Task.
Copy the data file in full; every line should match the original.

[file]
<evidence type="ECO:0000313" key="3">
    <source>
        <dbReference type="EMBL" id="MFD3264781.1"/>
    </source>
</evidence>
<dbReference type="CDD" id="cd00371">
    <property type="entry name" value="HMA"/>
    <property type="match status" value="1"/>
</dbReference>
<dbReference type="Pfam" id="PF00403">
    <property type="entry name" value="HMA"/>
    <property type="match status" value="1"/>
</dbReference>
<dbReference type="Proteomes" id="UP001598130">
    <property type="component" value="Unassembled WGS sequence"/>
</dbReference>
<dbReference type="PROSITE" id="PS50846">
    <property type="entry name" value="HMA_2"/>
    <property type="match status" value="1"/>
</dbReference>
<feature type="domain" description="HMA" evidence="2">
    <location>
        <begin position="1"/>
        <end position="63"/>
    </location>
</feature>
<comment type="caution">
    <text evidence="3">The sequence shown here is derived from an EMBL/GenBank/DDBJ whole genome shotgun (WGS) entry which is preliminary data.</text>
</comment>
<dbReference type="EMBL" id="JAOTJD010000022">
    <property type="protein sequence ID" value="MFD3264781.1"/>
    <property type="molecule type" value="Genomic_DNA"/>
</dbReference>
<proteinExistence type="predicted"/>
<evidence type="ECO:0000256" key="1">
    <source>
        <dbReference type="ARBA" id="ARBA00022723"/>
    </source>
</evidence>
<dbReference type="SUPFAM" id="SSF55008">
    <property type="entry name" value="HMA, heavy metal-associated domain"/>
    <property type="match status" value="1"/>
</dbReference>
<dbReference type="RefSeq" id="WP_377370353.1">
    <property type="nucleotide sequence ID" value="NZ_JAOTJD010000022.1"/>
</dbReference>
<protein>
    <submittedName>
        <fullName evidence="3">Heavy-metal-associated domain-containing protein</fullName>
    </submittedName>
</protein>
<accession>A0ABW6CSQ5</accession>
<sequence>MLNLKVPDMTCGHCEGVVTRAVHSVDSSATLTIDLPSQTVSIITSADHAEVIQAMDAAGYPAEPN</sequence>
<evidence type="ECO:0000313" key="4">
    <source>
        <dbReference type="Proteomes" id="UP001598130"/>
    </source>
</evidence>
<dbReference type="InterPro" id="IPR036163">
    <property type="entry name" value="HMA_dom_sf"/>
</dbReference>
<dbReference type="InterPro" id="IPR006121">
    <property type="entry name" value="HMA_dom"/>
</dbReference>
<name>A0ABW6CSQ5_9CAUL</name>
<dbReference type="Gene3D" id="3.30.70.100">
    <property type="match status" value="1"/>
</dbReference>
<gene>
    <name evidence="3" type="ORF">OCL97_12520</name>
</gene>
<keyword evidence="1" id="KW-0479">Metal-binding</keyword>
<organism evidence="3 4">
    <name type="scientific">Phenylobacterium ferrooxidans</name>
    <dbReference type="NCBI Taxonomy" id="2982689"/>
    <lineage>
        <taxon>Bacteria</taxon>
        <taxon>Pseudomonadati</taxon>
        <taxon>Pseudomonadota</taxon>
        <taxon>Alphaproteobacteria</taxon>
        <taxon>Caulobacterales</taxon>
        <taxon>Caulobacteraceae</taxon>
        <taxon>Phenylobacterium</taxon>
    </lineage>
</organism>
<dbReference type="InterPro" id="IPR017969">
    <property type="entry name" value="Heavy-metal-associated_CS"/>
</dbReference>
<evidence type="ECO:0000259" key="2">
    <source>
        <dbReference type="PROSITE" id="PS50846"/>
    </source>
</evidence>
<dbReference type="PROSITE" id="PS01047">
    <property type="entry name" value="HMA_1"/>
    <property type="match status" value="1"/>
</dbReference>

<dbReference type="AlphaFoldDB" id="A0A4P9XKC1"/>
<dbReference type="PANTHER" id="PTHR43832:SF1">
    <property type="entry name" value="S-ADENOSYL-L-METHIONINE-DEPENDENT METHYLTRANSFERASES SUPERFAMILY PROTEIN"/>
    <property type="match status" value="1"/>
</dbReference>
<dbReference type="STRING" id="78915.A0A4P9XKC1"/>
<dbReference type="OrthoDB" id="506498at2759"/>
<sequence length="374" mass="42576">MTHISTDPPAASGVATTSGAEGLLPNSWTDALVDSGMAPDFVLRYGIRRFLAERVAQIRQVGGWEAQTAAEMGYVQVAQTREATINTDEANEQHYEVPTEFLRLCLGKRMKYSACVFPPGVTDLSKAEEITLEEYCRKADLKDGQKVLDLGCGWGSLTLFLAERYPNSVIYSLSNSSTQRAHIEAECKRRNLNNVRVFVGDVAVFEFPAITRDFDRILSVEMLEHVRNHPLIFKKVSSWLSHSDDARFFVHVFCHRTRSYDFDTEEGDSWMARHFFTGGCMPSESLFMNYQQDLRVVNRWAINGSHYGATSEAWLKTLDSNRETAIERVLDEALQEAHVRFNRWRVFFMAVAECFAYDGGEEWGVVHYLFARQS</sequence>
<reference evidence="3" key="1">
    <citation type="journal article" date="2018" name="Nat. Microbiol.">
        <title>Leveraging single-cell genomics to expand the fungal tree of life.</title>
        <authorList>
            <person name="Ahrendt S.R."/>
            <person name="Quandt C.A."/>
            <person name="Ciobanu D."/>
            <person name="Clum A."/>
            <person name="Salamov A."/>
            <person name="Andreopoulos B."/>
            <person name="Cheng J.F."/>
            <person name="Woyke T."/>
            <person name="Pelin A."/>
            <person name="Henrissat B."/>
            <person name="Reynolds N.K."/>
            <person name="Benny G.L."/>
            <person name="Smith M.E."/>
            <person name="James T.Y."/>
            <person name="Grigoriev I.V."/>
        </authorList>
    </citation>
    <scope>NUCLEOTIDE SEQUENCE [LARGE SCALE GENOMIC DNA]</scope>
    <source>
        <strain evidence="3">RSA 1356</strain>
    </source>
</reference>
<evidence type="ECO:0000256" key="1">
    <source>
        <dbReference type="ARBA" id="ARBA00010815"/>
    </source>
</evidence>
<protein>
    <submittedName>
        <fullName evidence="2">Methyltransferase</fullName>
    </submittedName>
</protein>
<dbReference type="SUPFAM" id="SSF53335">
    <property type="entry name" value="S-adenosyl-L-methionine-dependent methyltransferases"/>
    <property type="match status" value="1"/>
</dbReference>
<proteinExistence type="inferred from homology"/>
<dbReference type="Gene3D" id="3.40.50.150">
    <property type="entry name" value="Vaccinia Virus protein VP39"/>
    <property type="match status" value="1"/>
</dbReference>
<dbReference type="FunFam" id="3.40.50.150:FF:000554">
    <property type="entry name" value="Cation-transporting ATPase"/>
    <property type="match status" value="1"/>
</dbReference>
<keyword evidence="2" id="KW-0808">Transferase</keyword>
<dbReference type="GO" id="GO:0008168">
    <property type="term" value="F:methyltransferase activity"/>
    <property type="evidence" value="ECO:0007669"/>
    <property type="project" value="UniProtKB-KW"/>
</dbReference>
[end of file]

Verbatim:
<evidence type="ECO:0000313" key="3">
    <source>
        <dbReference type="EMBL" id="MFD3264781.1"/>
    </source>
</evidence>
<dbReference type="CDD" id="cd00371">
    <property type="entry name" value="HMA"/>
    <property type="match status" value="1"/>
</dbReference>
<dbReference type="Pfam" id="PF00403">
    <property type="entry name" value="HMA"/>
    <property type="match status" value="1"/>
</dbReference>
<dbReference type="Proteomes" id="UP001598130">
    <property type="component" value="Unassembled WGS sequence"/>
</dbReference>
<dbReference type="PROSITE" id="PS50846">
    <property type="entry name" value="HMA_2"/>
    <property type="match status" value="1"/>
</dbReference>
<feature type="domain" description="HMA" evidence="2">
    <location>
        <begin position="1"/>
        <end position="63"/>
    </location>
</feature>
<comment type="caution">
    <text evidence="3">The sequence shown here is derived from an EMBL/GenBank/DDBJ whole genome shotgun (WGS) entry which is preliminary data.</text>
</comment>
<dbReference type="EMBL" id="JAOTJD010000022">
    <property type="protein sequence ID" value="MFD3264781.1"/>
    <property type="molecule type" value="Genomic_DNA"/>
</dbReference>
<proteinExistence type="predicted"/>
<evidence type="ECO:0000256" key="1">
    <source>
        <dbReference type="ARBA" id="ARBA00022723"/>
    </source>
</evidence>
<dbReference type="SUPFAM" id="SSF55008">
    <property type="entry name" value="HMA, heavy metal-associated domain"/>
    <property type="match status" value="1"/>
</dbReference>
<dbReference type="RefSeq" id="WP_377370353.1">
    <property type="nucleotide sequence ID" value="NZ_JAOTJD010000022.1"/>
</dbReference>
<protein>
    <submittedName>
        <fullName evidence="3">Heavy-metal-associated domain-containing protein</fullName>
    </submittedName>
</protein>
<accession>A0ABW6CSQ5</accession>
<sequence>MLNLKVPDMTCGHCEGVVTRAVHSVDSSATLTIDLPSQTVSIITSADHAEVIQAMDAAGYPAEPN</sequence>
<evidence type="ECO:0000313" key="4">
    <source>
        <dbReference type="Proteomes" id="UP001598130"/>
    </source>
</evidence>
<dbReference type="InterPro" id="IPR036163">
    <property type="entry name" value="HMA_dom_sf"/>
</dbReference>
<dbReference type="InterPro" id="IPR006121">
    <property type="entry name" value="HMA_dom"/>
</dbReference>
<name>A0ABW6CSQ5_9CAUL</name>
<dbReference type="Gene3D" id="3.30.70.100">
    <property type="match status" value="1"/>
</dbReference>
<gene>
    <name evidence="3" type="ORF">OCL97_12520</name>
</gene>
<keyword evidence="1" id="KW-0479">Metal-binding</keyword>
<organism evidence="3 4">
    <name type="scientific">Phenylobacterium ferrooxidans</name>
    <dbReference type="NCBI Taxonomy" id="2982689"/>
    <lineage>
        <taxon>Bacteria</taxon>
        <taxon>Pseudomonadati</taxon>
        <taxon>Pseudomonadota</taxon>
        <taxon>Alphaproteobacteria</taxon>
        <taxon>Caulobacterales</taxon>
        <taxon>Caulobacteraceae</taxon>
        <taxon>Phenylobacterium</taxon>
    </lineage>
</organism>
<dbReference type="InterPro" id="IPR017969">
    <property type="entry name" value="Heavy-metal-associated_CS"/>
</dbReference>
<evidence type="ECO:0000259" key="2">
    <source>
        <dbReference type="PROSITE" id="PS50846"/>
    </source>
</evidence>
<dbReference type="PROSITE" id="PS01047">
    <property type="entry name" value="HMA_1"/>
    <property type="match status" value="1"/>
</dbReference>

<dbReference type="AlphaFoldDB" id="A0A4P9XKC1"/>
<dbReference type="PANTHER" id="PTHR43832:SF1">
    <property type="entry name" value="S-ADENOSYL-L-METHIONINE-DEPENDENT METHYLTRANSFERASES SUPERFAMILY PROTEIN"/>
    <property type="match status" value="1"/>
</dbReference>
<dbReference type="STRING" id="78915.A0A4P9XKC1"/>
<dbReference type="OrthoDB" id="506498at2759"/>
<sequence length="374" mass="42576">MTHISTDPPAASGVATTSGAEGLLPNSWTDALVDSGMAPDFVLRYGIRRFLAERVAQIRQVGGWEAQTAAEMGYVQVAQTREATINTDEANEQHYEVPTEFLRLCLGKRMKYSACVFPPGVTDLSKAEEITLEEYCRKADLKDGQKVLDLGCGWGSLTLFLAERYPNSVIYSLSNSSTQRAHIEAECKRRNLNNVRVFVGDVAVFEFPAITRDFDRILSVEMLEHVRNHPLIFKKVSSWLSHSDDARFFVHVFCHRTRSYDFDTEEGDSWMARHFFTGGCMPSESLFMNYQQDLRVVNRWAINGSHYGATSEAWLKTLDSNRETAIERVLDEALQEAHVRFNRWRVFFMAVAECFAYDGGEEWGVVHYLFARQS</sequence>
<reference evidence="3" key="1">
    <citation type="journal article" date="2018" name="Nat. Microbiol.">
        <title>Leveraging single-cell genomics to expand the fungal tree of life.</title>
        <authorList>
            <person name="Ahrendt S.R."/>
            <person name="Quandt C.A."/>
            <person name="Ciobanu D."/>
            <person name="Clum A."/>
            <person name="Salamov A."/>
            <person name="Andreopoulos B."/>
            <person name="Cheng J.F."/>
            <person name="Woyke T."/>
            <person name="Pelin A."/>
            <person name="Henrissat B."/>
            <person name="Reynolds N.K."/>
            <person name="Benny G.L."/>
            <person name="Smith M.E."/>
            <person name="James T.Y."/>
            <person name="Grigoriev I.V."/>
        </authorList>
    </citation>
    <scope>NUCLEOTIDE SEQUENCE [LARGE SCALE GENOMIC DNA]</scope>
    <source>
        <strain evidence="3">RSA 1356</strain>
    </source>
</reference>
<evidence type="ECO:0000256" key="1">
    <source>
        <dbReference type="ARBA" id="ARBA00010815"/>
    </source>
</evidence>
<protein>
    <submittedName>
        <fullName evidence="2">Methyltransferase</fullName>
    </submittedName>
</protein>
<dbReference type="SUPFAM" id="SSF53335">
    <property type="entry name" value="S-adenosyl-L-methionine-dependent methyltransferases"/>
    <property type="match status" value="1"/>
</dbReference>
<proteinExistence type="inferred from homology"/>
<dbReference type="Gene3D" id="3.40.50.150">
    <property type="entry name" value="Vaccinia Virus protein VP39"/>
    <property type="match status" value="1"/>
</dbReference>
<dbReference type="FunFam" id="3.40.50.150:FF:000554">
    <property type="entry name" value="Cation-transporting ATPase"/>
    <property type="match status" value="1"/>
</dbReference>
<keyword evidence="2" id="KW-0808">Transferase</keyword>
<dbReference type="GO" id="GO:0008168">
    <property type="term" value="F:methyltransferase activity"/>
    <property type="evidence" value="ECO:0007669"/>
    <property type="project" value="UniProtKB-KW"/>
</dbReference>